The single most illuminating statement about the films of Jean-Luc Godard I have ever encountered was an offhand musing on an Internet movie forum by French film scholar Alison Smith. Addressing the uneven quality of Godard’s filmography, Smith wrote, “I can think of a lot of Godard’s films that I’d call genuine masterpieces, but there is an odd sense that they all connect with each other and that “Godard” (en masse) is a more real unit than any of his individual films.” This idea is beautifully demonstrated in the Godardloop video, which weaves together some of the reoccurring visual motifs that can be found throughout Godard’s films.
The “Essential Images” included below aim to apply this idea specifically to Film Socialisme, Godard’s latest and, if some rumors are to be believed, final film. After scanning through over 20 films spanning the entire career of the iconoclastic French director—and still feeling like I was only beginning to scratch the surface of possibilities—I present below some of my favorite of visual “echoes” embedded within Film Socialisme. Were they intentional? Mere coincidences? It’s impossible to know for certain, but it certainly unearths another layer of richness in Godard’s latest film.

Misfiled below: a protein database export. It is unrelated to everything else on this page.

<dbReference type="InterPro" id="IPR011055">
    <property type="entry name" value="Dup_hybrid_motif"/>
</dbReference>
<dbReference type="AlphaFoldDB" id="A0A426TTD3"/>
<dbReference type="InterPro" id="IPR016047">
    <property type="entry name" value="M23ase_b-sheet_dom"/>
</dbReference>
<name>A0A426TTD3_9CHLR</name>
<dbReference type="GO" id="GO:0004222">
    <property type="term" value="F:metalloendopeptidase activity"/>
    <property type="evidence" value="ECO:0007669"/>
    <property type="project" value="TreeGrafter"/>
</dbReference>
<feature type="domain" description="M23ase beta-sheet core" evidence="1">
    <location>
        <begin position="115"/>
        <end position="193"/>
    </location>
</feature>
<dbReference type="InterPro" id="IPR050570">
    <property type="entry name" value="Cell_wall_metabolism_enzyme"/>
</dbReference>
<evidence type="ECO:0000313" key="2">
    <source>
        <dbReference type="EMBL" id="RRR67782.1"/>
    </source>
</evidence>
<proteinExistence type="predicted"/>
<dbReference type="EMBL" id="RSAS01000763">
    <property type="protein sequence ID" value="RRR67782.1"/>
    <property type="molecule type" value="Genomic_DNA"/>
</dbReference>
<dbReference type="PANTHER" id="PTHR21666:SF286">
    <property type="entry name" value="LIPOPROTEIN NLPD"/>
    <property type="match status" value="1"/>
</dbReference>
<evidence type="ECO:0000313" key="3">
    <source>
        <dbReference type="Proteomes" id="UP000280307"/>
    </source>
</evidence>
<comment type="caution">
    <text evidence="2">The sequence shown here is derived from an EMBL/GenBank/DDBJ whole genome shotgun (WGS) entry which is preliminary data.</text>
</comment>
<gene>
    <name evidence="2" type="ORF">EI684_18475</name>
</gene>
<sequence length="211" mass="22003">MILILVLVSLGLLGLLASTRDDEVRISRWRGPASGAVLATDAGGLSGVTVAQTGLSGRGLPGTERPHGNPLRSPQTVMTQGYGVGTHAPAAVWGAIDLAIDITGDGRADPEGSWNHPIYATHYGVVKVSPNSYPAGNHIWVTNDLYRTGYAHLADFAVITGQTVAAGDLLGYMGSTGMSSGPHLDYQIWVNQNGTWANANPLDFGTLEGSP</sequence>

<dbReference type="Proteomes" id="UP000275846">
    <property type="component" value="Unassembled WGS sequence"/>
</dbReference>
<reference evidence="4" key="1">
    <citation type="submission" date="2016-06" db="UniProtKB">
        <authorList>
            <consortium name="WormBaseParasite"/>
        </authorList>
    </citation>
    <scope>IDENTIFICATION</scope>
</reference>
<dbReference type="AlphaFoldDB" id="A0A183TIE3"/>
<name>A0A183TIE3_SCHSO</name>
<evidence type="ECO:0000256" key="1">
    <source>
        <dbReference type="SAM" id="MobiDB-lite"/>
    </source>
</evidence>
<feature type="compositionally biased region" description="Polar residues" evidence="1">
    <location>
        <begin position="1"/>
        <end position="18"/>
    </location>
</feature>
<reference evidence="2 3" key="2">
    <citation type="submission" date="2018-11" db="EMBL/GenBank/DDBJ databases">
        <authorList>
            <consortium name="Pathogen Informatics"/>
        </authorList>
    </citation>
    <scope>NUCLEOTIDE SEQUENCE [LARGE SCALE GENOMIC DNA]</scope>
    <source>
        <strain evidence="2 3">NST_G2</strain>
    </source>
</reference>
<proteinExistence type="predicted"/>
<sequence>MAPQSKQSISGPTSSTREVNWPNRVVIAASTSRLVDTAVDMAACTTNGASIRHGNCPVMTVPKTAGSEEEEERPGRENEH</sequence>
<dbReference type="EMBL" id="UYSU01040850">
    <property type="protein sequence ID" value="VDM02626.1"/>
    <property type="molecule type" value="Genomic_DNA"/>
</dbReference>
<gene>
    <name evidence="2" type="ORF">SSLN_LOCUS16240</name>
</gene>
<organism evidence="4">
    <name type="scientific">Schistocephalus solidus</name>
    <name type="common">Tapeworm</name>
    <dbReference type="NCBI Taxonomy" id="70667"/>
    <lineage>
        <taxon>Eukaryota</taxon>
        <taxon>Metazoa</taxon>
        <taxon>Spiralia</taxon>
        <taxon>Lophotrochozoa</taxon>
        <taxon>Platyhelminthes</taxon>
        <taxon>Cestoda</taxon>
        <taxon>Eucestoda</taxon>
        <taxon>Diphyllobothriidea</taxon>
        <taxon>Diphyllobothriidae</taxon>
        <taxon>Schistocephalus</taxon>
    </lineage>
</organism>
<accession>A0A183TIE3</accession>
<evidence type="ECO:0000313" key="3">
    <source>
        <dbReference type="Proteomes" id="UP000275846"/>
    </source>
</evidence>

Melancholy repose: Charlotte et son Jules (1960) and Film Socialisme (2010)
Spacial expanses by the sea: Contempt (1963) and Film Socialisme
Introspective silhouette: 2 or 3 Things I Know About Her (1967) and Film Socialisme
The spontaneous lightness of dancing: Band of Outsiders (1964) and Film Socialisme
Pushing against the screen: Prénom Carmen (1983) and Film Socialisme
Intimate conversations in intimate spaces: Masculine Feminine (1966) and Film Socialisme
Suspended in over-saturated digital video: In Praise of Love (2001) and Film Socialisme
And as if to emphasize the link, the Impressionist painting the boy is copying in Film Socialisme is also briefly glimpsed earlier in In Praise of Love:
Jesse Ataide is a graduate student at San Francisco State University. He shares his thoughts on film on his blog Memories of the Future.